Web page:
Behind the Scenes, Publications, Research

A Revolution in Reading: Finding Getty Publications on Google

The Aztec Pantheon and the Art of Empire from Getty Publications on Google Books

In the entire 500-year history of the printed book, it is difficult to imagine a time of more innovation and change than now. Just a few short years ago, readers had the simple choice of hardback or paperback when they purchased a book. Now, books come in a score of different formats and can be read on Nooks and Kindles, iPads and smart phones. The revolution is not just a shift in publishing or bookselling. It is a fundamental shift in how we consume information. It is a revolution in reading.

Don’t get me wrong. The book is not going away any time soon. In fact, it is quite the opposite. Books are proliferating—with multiple formats and multiple ways to access them—and the way we read them is changing. We have more choices than ever before. The problem for readers is a surprising one of having too much information, a hyperabundance of riches. Therein lies the rub: how do we find the needle in the Internet’s virtual haystack?

Getty Publications has partly solved this through a partnership with Google Books. In this program, books and the journal published by the Getty now can be located with a simple Google search. Google won’t just index the titles and authors of our books as an old library card catalog might, but it will index the book’s full text and illustrations as well.

Looking for information on the Japanese concept of bijutsu? Google will show you the pages in Modern Japanese Art and the Meiji State where you will find it. Curious about the conservation implications of creating art with ordinary house paints? Google will point you to the GCI’s House Paints, 1900–1960: History and Use. Google Books takes this search a step further. Readers can view those specific pages online and purchase a hard copy of the book directly from the Getty website or other online booksellers. If they would rather find that book in a library, Google will point to the nearest collection.

Google estimates that about 130 million unique books will soon be available in this program. We will make about 500 books available over the next few months. Getty Publications’ partnership with Google Books is central to our overall strategy of making the Getty’s work easily discoverable by readers and scholars worldwide. With Google Books, you will be able to search our books more deeply, browse through them more fully, and explore the visual arts more directly.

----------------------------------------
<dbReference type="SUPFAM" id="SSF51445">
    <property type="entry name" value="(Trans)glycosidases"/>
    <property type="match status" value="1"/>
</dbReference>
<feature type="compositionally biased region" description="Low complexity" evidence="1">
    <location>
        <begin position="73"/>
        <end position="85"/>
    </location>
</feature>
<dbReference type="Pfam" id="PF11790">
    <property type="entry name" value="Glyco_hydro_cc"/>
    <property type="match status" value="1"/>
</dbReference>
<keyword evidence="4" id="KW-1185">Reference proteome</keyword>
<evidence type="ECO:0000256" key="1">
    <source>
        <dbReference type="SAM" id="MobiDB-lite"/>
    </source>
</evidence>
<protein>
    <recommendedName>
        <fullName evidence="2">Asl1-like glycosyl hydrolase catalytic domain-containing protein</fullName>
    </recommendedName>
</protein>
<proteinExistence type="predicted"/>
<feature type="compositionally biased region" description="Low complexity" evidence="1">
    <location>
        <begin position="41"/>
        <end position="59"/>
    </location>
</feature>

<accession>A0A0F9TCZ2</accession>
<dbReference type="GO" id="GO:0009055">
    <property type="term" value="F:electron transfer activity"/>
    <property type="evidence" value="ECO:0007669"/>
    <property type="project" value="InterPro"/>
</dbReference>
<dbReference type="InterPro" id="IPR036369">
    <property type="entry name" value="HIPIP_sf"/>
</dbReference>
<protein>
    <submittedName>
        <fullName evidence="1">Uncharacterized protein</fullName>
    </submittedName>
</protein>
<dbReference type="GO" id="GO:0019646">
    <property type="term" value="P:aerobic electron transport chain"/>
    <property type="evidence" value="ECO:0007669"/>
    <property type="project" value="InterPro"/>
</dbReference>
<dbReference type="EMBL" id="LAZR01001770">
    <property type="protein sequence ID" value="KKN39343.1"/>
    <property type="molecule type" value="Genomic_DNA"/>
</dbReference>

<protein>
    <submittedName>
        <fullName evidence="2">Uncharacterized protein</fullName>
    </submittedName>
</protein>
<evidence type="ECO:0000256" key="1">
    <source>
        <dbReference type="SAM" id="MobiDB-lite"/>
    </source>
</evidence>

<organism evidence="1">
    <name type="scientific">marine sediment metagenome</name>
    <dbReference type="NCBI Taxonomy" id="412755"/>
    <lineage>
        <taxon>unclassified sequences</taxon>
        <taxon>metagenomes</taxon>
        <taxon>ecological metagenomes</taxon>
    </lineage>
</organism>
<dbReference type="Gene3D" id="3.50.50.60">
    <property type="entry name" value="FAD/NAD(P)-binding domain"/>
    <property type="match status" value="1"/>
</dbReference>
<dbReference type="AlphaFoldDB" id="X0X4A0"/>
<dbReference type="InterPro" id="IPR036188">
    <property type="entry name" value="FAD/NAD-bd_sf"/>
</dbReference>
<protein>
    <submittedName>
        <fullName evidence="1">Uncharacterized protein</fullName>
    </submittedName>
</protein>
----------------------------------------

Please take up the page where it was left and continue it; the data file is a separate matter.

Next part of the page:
The revolution may not be televised, but it will certainly be published.

Tagged , , , , , , , Bookmark the permalink. Post a comment or leave a trackback: Trackback URL.

2 Comments

  1. Sarah
    Posted October 27, 2011 at 1:16 am | Permalink

    This looks good, but I came to the site looking for your books on Kindle. I would love to read the new Books: A Living History title but it is not available in eBook format. Do you envisage this becoming available in digital (mobi) format? Many thanks!

  2. Annelisa
    Posted October 27, 2011 at 8:38 am | Permalink

    Hi Sarah — We’re exploring the digital future for illustrated books. While Getty publications are not yet available for Kindle or other e-reader devices, we do have a number of digital projects on our website. Thanks so much for your question.

    – Annelisa/Iris editor

Post a Comment

Your email is never published or shared. Required fields are marked *

*
*

You may use these HTML tags and attributes <a href="" title=""> <abbr title=""> <acronym title=""> <b> <blockquote cite=""> <cite> <code> <del datetime=""> <em> <i> <q cite=""> <strike> <strong>

  • Facebook

  • Twitter

  • Tumblr

    • photo from Tumblr

      Dressed in the finest 17th century fashions, a woman personifying September shops the local market.

      This sketch of September, the rich landscape, and bountiful harvest were made for paintings of the months for Elector Maximilian I of Bavaria for a dining hall in his Munich palace.

      Fashion Fridays explores art, history, and costume in the Getty collection.

      Personification of September, about 1644, Joachim von Sandrart. J. Paul Getty Museum.

      09/19/14

  • Flickr